On that note, we now turn our attention to how to make the perfect pierogi. As with most of the best things in life, pierogis really are a simple affair — at least when it comes to the fundamental building blocks: flour, water, and salt. The dough is made by mixing flour and warm water together. To make the dough a bit lighter and tangier, you might want to add a little sour cream to the mix; to make it a bit richer, add an egg. If you live in a particularly dry or humid climate, you might need to add a little more water or a little less. Once all the ingredients are mixed, it’s time to use your hands! Knead the dough until it is firm, then cover and give it a rest (we mean the dough, but you can take a break, too). It is important to give the dough a chance to relax to allow the gluten in the flour to develop which will make rolling out the dough much easier. It also allows you time to make that delicious filling! The great thing about pierogi dough is that it can keep refrigerated for a few days if you want to do a bit of prep work in advance. When the dough has sufficiently rested, it’s time to roll, cut, fill, and cook the pierogis! You will need to roll the dough out to about 1/8” thickness and, using either a circular cookie cutter or a water glass, cut the dough into as many rounds as possible. Once all your dough is portioned, place a neat scoop of your chosen filling, rounded into a ball, in the centre of your dough circle. Holding the dough in your hand, gently fold the dough over the filling and pinch the edges of the dough securely to form it into a well-sealed half-moon shape. Congratulations! You’ve just made your first pierogi! Now repeat until you have all the delicious dumplings you desire.

To cook your pierogis, you have a couple of options. The first option is to simply place your pierogis in a large pot of boiling water, cooking in batches until the dumplings float to the top. Once they rise, let them continue to cook for about a minute more before transferring them to a bowl or platter with a healthy drizzle of melted butter (preferably browned butter). This helps keep them from sticking and, let’s face it, makes them taste even more delicious. If you can stop yourself from devouring them just as they are, you can also take the tasty factor up a notch by frying the cooked pierogis in — you guessed it — butter! Sauté them on both sides until they are golden brown and crispy. To serve, include dollops of sour cream, fried onions, chopped green onions, bacon bits, and or sautéed mushrooms. For a sweet version, we would suggest a dusting of powdered sugar, mounds of whipped cream, chocolate shavings, or fruit compote.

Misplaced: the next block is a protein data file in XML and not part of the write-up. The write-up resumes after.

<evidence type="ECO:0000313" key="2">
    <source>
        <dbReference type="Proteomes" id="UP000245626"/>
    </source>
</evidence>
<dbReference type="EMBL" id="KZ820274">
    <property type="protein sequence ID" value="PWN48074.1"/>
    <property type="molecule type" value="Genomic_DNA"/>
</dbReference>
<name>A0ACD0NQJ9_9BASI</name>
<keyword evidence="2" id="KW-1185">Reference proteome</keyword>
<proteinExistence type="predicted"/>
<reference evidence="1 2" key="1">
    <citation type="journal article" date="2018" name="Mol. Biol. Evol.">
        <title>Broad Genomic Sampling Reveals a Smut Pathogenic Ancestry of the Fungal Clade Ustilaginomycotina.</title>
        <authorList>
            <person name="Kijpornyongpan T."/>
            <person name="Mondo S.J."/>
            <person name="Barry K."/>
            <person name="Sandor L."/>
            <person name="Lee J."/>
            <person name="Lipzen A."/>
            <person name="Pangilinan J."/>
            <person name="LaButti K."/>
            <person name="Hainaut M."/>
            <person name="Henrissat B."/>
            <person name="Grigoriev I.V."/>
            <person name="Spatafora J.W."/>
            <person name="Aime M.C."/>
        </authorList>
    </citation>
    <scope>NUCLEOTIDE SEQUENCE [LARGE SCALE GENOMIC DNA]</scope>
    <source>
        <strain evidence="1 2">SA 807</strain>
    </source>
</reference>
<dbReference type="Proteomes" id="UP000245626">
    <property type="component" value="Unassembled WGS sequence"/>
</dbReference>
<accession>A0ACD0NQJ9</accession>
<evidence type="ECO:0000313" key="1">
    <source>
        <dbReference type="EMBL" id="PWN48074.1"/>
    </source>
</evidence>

Lastly, if you don’t happen to have a Polish grandma to consult, not to worry. We know someone with unimpeachable pierogi prowess — cookbook author and culinary mogul, Ms. Martha Stewart! Not only does Martha know her way around a kitchen, she also happens to have not one, but two Polish grandmothers in her family line so you can rest assured her method is babcia-approved.

Check out this vintage video of Martha and her mother, Big Martha, making traditional Polish pierogis and watch the magic happen: 

For more sweet, savoury, and even veggie-friendly pierogi recipes, see our companion recipes and get cooking! Smacznego!